Two things to keep in mind:
1) If english is not your first language, you shouldn’t be afraid to be vulnerable about your language. You are learning and learning is hard. You should not get blamed for not speaking perfect English, or for not understanding the native english speakers (or anyone really). You are here because we want you here, we love that you have a different background and you add value in so many different types of ways.
2) To native speakers: english is the company language, but Ueno is an international company: you need to be aware that not everybody shares your cultural and language context. You are responsible for making yourself understood, not the other way around.
If you don’t understand something, just ask. And if you still don’t understand that’s ok, just ask again. And keep asking until you understand.
A simple observation with encouragement like this could make all the difference. Even if it seems like it should go without saying, it needs to be said.
Our diversity track record isn’t perfect. We’re mostly white, and our tech/development team is overwhelmingly male. But diversity is a common theme and one of our core values. It’s a crucial area of focus for our leadership team as we grow.
This may not be a marketing-specific topic, but I hope it sparks some thinking about diversity and inclusion, and why it’s so important to any business. Thinking and talking about it is a great first step to creating a stronger, more inclusive culture.
In just a few short months working at Ueno, I’ve learned so much about design and why it is one of the most important pieces of the marketing puzzle.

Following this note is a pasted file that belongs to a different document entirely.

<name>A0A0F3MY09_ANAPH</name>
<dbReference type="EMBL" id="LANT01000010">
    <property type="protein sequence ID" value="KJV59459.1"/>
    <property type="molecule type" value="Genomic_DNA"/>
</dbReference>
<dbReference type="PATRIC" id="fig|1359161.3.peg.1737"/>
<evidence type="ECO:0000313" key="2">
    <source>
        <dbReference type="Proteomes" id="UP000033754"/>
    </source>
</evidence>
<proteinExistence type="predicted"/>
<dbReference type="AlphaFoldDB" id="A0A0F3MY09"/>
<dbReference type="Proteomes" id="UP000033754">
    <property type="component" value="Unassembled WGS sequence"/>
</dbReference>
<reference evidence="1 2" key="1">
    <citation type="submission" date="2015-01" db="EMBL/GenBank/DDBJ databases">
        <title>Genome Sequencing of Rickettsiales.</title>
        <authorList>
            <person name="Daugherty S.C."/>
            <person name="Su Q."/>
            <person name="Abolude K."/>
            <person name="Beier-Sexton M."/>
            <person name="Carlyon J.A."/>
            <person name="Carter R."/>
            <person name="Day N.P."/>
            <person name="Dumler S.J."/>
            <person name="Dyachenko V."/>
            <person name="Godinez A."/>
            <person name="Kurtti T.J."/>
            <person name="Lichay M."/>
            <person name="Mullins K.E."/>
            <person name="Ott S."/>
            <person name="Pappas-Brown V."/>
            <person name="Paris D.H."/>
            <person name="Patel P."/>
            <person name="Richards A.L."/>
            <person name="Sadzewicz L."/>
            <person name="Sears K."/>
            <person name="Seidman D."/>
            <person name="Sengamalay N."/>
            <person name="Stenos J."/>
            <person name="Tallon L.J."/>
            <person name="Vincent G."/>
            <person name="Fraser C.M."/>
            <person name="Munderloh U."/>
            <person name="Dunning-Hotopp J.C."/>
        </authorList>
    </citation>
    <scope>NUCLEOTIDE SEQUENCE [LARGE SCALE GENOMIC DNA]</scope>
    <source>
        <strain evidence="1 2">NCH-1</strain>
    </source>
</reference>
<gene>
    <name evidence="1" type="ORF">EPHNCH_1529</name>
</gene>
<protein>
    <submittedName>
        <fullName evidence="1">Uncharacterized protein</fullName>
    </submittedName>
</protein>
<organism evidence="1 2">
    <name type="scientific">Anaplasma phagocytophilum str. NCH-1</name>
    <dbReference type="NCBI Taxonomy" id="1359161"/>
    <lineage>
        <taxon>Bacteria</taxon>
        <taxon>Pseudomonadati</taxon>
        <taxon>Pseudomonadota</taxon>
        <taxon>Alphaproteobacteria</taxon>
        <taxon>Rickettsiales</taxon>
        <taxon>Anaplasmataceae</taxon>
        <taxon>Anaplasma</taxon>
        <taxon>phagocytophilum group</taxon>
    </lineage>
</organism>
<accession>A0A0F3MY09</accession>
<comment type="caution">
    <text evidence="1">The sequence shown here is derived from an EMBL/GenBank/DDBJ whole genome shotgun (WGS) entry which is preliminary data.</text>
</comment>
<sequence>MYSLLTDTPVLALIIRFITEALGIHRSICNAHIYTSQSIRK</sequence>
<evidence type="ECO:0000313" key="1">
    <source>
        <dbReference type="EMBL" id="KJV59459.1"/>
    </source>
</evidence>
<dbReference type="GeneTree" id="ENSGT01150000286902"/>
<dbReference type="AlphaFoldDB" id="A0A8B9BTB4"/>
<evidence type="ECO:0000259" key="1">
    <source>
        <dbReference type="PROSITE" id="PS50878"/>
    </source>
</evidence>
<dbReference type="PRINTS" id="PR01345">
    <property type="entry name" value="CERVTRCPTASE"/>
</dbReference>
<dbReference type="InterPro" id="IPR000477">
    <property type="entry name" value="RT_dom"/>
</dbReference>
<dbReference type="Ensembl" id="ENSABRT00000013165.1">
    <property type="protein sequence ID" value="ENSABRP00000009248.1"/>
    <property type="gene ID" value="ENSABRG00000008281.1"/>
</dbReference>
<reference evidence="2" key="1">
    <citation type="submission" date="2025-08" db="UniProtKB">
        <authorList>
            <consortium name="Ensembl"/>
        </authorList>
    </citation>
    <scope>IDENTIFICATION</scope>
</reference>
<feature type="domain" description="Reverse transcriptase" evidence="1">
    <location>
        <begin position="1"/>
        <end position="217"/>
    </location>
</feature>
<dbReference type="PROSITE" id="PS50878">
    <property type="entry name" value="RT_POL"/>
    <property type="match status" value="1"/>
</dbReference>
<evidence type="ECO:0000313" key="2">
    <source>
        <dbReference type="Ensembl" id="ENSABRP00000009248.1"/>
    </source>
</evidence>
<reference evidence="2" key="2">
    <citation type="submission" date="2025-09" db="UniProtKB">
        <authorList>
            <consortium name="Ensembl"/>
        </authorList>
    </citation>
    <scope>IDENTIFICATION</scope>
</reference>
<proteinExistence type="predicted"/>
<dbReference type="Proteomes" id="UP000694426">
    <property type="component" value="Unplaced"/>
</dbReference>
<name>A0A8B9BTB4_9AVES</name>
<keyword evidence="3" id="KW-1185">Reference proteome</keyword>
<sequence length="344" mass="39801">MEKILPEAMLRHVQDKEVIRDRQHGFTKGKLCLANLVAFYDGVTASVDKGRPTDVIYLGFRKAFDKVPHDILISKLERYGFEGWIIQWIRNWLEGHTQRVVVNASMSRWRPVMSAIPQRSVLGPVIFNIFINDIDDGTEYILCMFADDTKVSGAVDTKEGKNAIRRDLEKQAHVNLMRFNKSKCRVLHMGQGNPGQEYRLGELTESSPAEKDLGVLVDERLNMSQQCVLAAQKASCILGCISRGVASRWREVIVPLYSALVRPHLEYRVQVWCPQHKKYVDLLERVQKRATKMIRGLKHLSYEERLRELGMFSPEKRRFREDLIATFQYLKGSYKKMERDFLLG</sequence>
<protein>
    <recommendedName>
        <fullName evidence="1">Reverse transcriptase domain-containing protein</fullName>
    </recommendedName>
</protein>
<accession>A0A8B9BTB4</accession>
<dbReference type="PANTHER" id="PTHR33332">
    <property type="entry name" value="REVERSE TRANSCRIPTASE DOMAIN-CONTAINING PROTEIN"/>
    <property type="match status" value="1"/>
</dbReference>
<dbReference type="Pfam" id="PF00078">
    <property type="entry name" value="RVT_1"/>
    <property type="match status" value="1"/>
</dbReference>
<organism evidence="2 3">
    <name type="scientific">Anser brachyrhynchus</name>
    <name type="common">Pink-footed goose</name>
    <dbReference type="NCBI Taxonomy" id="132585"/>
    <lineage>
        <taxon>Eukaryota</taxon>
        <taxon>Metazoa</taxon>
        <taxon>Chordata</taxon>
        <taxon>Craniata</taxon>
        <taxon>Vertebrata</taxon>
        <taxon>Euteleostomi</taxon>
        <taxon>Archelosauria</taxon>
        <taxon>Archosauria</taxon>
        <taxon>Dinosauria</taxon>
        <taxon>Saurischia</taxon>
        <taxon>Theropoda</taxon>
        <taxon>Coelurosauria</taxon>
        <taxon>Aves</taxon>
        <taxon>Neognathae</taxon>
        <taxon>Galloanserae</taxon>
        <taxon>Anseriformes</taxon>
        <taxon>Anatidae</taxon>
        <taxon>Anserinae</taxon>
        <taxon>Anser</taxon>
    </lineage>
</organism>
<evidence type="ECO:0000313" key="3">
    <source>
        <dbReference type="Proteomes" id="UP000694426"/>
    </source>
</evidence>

Prior to joining Ueno, I fell into the trap that many marketers do —I assumed design generally came after my work as a marketer was mostly complete. “Now,” I thought, “I have everything ready… I just need designers to make it pretty!” (Designers everywhere roll their eyes.)
Now I see this thought process underestimates design’s real potential value. Design is a core part of the solution to any challenge marketers need to solve. Good design does so much more than look good; it communicates your brand, raises visibility, and drives conversions.
With a few projects under my belt and this new way of thinking, I uncovered some takeaways marketers can apply to set up any design-related project for success. Here they are:
At the beginning of the project, marketers and designers should define “What is the key problem we’re trying to solve?” As the process moves forward, keep returning to this question and answer to stay on track.
Trust is essential to a successful marketer/designer relationship. Work with people you respect and trust. If you don’t know each other well, spend time together and work side-by-side in person as much as possible.
For a project to be successful, all stakeholders should be involved from the beginning. If everyone agrees on the challenge and proposed solution from day 1, there will be fewer roadblocks later.
Most importantly, recognize that design is a collaborative process. Especially for big projects like a marketing website, it’s not enough for a marketer to say “Here’s what I need, come back with your design in a few weeks!” Design teams work with you, not for you, so your input at every step along the way is crucial to success.
I’m learning more every day, so I’ll share updates in a few months. In the meantime, what advice do you have for marketers on approaching design & working with design teams? Please share in the comments!